Just a day after Jon Lester signed a 6 year/$155M deal with the Cubs, signifying that the Red Sox had missed their chance to grab a true ace on the free agent market, the Red Sox opened a new can of worms with their rotation. Rather than pursuing high-priced star pitchers through the trade and free agent market, the Red Sox made a series of low-profile moves to secure solid ground ball pitchers. The first of those moves came when the Red Sox acquired Wade Miley from the Arizona Diamondbacks, sending young pitchers Rubby De La Rosa and Allen Webster in return.
Three weeks into the season, it’s already worth wondering whether the Red Sox made a mistake.
More from Red Sox News
- Red Sox Nation deserves far more from Fenway Sports Group
- Bizarre trade deadline comes back to haunt Red Sox after Nathan Eovaldi departure
- Red Sox’ Moneyball-style offseason continues with Corey Kluber contract
- Rich Hill’s Red Sox departure puts him within striking distance of unique MLB record
- Red Sox offseason takes another nasty hit with Nathan Eovaldi departure
Miley has been atrocious in his four starts with the Red Sox, with his worst start coming yesterday when he allowed 7 runs in just 2.1 innings against the Orioles. His ERA sits at an alarming 8.62, with his peripheral stats not supporting a whole lot of improvement. Thus far, Miley has walked 6.3 batters per nine innings while only striking out 5.7 and has appeared to lose the command that has been his calling card thus far, as he has a career 2.8 BB/9.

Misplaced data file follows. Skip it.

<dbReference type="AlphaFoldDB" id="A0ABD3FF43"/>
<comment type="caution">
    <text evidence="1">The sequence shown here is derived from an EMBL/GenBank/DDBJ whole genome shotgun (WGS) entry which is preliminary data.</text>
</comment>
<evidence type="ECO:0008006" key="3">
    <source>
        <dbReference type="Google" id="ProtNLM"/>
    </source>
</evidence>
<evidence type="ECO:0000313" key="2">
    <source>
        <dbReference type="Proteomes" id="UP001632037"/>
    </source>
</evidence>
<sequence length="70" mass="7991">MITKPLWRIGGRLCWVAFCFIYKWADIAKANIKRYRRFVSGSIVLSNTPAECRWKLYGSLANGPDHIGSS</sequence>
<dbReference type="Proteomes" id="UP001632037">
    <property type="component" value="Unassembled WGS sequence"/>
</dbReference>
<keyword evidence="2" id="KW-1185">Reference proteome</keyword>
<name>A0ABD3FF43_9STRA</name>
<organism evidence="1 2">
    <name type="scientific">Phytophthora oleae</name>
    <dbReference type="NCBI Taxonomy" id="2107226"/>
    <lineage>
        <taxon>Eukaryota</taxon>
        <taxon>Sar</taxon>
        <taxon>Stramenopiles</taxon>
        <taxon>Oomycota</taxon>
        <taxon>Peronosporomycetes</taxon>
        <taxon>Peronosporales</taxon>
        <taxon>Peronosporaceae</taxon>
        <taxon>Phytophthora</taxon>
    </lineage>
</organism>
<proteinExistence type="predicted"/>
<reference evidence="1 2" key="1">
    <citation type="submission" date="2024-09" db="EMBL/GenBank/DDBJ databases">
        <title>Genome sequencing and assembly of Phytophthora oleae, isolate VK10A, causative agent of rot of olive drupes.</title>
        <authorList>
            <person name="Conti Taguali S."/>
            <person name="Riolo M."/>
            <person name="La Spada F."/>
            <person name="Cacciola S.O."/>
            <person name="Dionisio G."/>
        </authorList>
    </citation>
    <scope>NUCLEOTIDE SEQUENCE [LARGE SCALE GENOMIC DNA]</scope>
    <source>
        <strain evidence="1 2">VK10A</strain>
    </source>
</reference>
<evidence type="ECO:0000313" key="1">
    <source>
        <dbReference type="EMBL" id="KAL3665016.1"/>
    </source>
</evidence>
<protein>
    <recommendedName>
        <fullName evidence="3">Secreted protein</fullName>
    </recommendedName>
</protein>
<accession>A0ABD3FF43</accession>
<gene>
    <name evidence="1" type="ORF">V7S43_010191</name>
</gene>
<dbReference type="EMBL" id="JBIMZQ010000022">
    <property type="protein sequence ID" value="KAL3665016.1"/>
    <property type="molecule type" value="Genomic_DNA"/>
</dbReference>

Meanwhile, though Webster has largely fallen off the map, De La Rosa has been solid in Arizona. Though his ERA is an unspectacular 4.68, he has excellent peripherals of 9.0 K/9 and 1.8 BB/9 and his 3.73 FIP suggests improvement is coming. Plus, while Miley is 28 years old and will cost $19.25M over the next three seasons, De La Rosa is still only 26 and has one more year of team control than Miley.
Granted, both starters have made just four starts and there will, of course, be some regression to the mean. Miley’s ERA will probably not sit in the mid-8.00’s throughout the season (and if it does, he won’t make it through the season). However, Miley will need some major corrections to even return to last season’s form, which was still a disappointing season in the eyes of most as Miley posted a career-worst 4.34 ERA.
It appears, from a fan’s perspective, that Miley has lost his confidence. He no longer seems to feel comfortable throwing strikes at nearly the same rate that he has in the past and, even in the strike zone, he seems to have lost his command as he has allowed a .274 opponents’ batting average despite a BABIP (.308) which is well within his career norms.
Both players have several years before they hit free agency, so it’s unfair to judge the trade based off four starts in the span of three weeks. However, the early results don’t look good for the Red Sox. While De La Rosa has been hit by some bad luck despite excellent peripherals, Miley has been terrible while posting similarly terrible peripherals. If Miley is unable to totally alter his performance, this trade could go down as a major failure on the part of the Red Sox and, with such a weak rotation this season, that could prove to be very costly.